Thursday, February 08, 2007

ACC Rewind: SDPI

One way to look at team strength, taken from Eddie Epstein’s fantastic book Dominance, is to look at teams points scored and allowed relative to the league average and standard deviation. The more standard deviations they are from the mean, the better (or worse they are). For those unfamiliar with what standard deviation is here’s the wikipedia link. In the coming weeks, I will be looking at each Division IA conference and ranking each team in regards to their Standard Deviation Power Index in conference play. Keep in mind, the SDPI does not adjust for schedule strength for conferences such as the ACC where each team does not play each other and it ignores special teams which can play a significant role in both points scored and points allowed.

If you want the meat of the article, skip this next paragraph as it just gives an example of how the SDPI is calculated. The mean points scored and allowed for all ACC teams in conference play (championship game not included) was 162 points. The standard deviation for points scored was 35.97. The standard deviation for points allowed was 51.18. Coastal Division champ Georgia Tech scored 213 and allowed 155 points. Georgia Tech’s offensive SDPI was 1.42 = ([213-162]/35.97). Their defensive SDPI was .14 = ([162-155]/51.18). Their total SDPI was 1.55 (not 1.56 because the other two were rounded). In the 2006 ACC, that was good for third best.

First here's the link to the 2006 ACC Standings to refresh your memory.

Now here are the 2006 SDPI Standings.

Virginia Tech 2.02
Clemson 1.81
Georgia Tech 1.55
Boston College 1.32
Wake Forest 0.69
Florida State 0.42
Virginia -0.15
Miami -0.29
Maryland -0.45
NC State -0.93
North Carolina -2.63
Duke -3.36

If you thought Wake Forest was doing it with smoke and mirrors, well you were probably right. SDPI has Wake Forest as an above average, but middling team (5th place in the league). The league’s best team, according to SDPI, did not get to participate in the title game thanks to their mid-season struggles. Although 3 of the 4 Tobacco Road schools finished with at least 6 losses, its clear North Carolina and Duke were in a league of their own in terms of ineptitude.

Best Offense: Georgia Tech 1.42
Despite the best efforts of Reggie Ball the Yellow Jackets did post the league’s best offensive SDPI.

Worst Offense: North Carolina -1.47
Yes they were worse than Duke.

Best Defense: Virginia Tech 1.35
In their last 4 conference games, the Hokies gave up 23 points.

Worst Defense: Duke -2.31
Held only one team to under 20 points (Wake Forest) and still lost thanks to a blocked field goal. Interestingly, the best and worst from each category all came from the Coastal Division.

Best Team that Didn’t Go to a Bowl: Virginia -0.15
The Cavs were 4-4 in the ACC (about what you would expect given the almost average ranking), but failed to go bowling thanks to a 1-3 mark in non-conference play.

Worst Team that Went to a Bowl: Maryland -0.45
All 5 of their conference wins came by 6 points or less, including two by a single point, one by two, and one by three.

Toughest Schedule (ranked by sum of opponent’s SDPI): Maryland 4.42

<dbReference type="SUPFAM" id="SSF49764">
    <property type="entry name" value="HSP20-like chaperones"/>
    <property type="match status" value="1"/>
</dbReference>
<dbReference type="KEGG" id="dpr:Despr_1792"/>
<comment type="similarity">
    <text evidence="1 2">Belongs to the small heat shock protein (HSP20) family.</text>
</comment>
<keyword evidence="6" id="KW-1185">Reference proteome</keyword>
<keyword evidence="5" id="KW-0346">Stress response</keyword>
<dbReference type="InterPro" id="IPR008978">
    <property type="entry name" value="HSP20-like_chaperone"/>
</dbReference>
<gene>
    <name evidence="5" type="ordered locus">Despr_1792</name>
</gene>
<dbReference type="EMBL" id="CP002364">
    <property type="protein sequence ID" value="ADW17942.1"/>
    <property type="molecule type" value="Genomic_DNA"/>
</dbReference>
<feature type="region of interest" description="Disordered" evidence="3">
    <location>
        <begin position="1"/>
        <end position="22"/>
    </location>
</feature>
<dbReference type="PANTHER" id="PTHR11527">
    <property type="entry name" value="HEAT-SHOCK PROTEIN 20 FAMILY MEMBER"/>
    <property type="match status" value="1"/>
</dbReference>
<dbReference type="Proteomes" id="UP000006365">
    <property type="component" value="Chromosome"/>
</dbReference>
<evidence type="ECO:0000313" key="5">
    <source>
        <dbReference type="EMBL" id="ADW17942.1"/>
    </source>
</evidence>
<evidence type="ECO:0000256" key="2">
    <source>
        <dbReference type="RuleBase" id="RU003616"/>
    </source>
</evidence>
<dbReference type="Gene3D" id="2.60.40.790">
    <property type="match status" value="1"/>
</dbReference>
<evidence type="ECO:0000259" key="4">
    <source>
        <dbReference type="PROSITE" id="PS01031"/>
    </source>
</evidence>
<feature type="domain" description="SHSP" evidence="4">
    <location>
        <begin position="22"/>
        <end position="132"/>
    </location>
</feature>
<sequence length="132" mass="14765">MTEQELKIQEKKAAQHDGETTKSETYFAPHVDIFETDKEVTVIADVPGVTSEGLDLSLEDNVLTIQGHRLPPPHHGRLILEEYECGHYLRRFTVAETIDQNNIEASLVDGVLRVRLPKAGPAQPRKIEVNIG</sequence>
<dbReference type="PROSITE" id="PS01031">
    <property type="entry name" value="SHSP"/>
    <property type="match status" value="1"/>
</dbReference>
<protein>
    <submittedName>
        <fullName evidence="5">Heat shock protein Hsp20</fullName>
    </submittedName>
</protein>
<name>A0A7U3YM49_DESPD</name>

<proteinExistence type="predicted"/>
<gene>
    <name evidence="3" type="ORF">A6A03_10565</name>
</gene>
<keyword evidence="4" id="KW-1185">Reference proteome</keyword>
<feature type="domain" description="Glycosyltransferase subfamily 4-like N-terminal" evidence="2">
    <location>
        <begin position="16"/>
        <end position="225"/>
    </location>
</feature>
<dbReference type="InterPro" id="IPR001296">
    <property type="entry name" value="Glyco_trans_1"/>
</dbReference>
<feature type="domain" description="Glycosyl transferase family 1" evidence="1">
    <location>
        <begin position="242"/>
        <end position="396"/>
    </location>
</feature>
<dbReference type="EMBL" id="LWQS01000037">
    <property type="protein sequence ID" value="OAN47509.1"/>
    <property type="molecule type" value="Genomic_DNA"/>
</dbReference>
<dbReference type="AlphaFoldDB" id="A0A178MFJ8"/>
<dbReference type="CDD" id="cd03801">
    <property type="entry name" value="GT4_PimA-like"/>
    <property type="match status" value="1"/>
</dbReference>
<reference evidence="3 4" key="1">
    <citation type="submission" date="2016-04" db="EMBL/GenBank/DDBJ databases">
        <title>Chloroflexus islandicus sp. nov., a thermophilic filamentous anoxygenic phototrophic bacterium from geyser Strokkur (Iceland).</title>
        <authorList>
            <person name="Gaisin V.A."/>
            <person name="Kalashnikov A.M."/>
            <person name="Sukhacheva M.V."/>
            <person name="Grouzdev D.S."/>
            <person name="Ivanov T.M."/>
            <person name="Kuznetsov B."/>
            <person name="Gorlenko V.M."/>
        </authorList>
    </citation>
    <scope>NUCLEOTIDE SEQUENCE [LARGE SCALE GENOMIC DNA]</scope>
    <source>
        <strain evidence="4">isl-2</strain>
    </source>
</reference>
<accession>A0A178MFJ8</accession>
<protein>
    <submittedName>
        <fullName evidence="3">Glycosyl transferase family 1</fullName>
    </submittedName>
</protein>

Maybe that’s why they played so many close games. No Hokies, but also no Heels or Devils on the schedule.

Easiest Schedule (ranked by sum of opponent’s SDPI): Georgia Tech -3.98
Jackets had the easiest schedule and won their division. Coincidence? Played the Atlantic’s best (Clemson), but also the two worst (Maryland and NC State).

Entire Schedule Strength (hardest to easiest)
Maryland 4.42
Duke 2.93
NC State 2.56
Clemson 1.99
North Carolina 1.34
Boston College -0.09
Virginia Tech -1.06
Miami -1.28
Florida State -1.36
Wake Forest -1.80
Virginia -3.67
Georgia Tech -3.98

Team(s) Likely to Decline: Wake Forest and Maryland
The Deacs are not going to win the ACC again next year obviously, but should be competitive and go to a mid-level bowl game. Maryland’s unbelievable luck in close games will not continue and don’t be shocked to see The Fridge’s boys in the Atlantic basement next season.

Team(s) Likely to Improve: Virginia and NC State
The Cavs were a very young team in 2006, but were still actually about average. Expect 2007 to be Groh’s best in Charlottesville. NC State finished 2-6, but they were much closer to Maryland in terms of SDPI than either of their basement brethren on Tobacco Road. Tom O’Brien was a great hire and NC State will contend for a bowl game in 2007.


Unknown said...

Great analysis and an interesting take. The one thing I question is the point about NC State. While Tom O'Brien might be a good coach I do not think he was a great hire. NC State could attract a big name with big recruiting pull. I just do not think they got that. We will see, but living in the south I know the fans will get nervous when they lose a game to a team they should easily beat.


matt said...

Thanks for the comments guys. I may be a bit biased, but I believe Tom O'Brien is one of the best coaches in the nation in terms of doing the most with what he's been given. I did a little analysis of his career back in December on this blog. In regards to NC State, there's no way they can be as unlucky as they were last season--they had the 3rd toughest conference schedule and they were 2-7 in close games. Simple regression (or progrssion) to the mean in that department will have the Pack bowling in TOB's first season.

Anonymous said...

Can't say that I agree that Wake Forest will obviously not win the ACC next year. Have you seen how easy the schedule is? They avoid Miami, Georgia Tech, and Virginia Tech.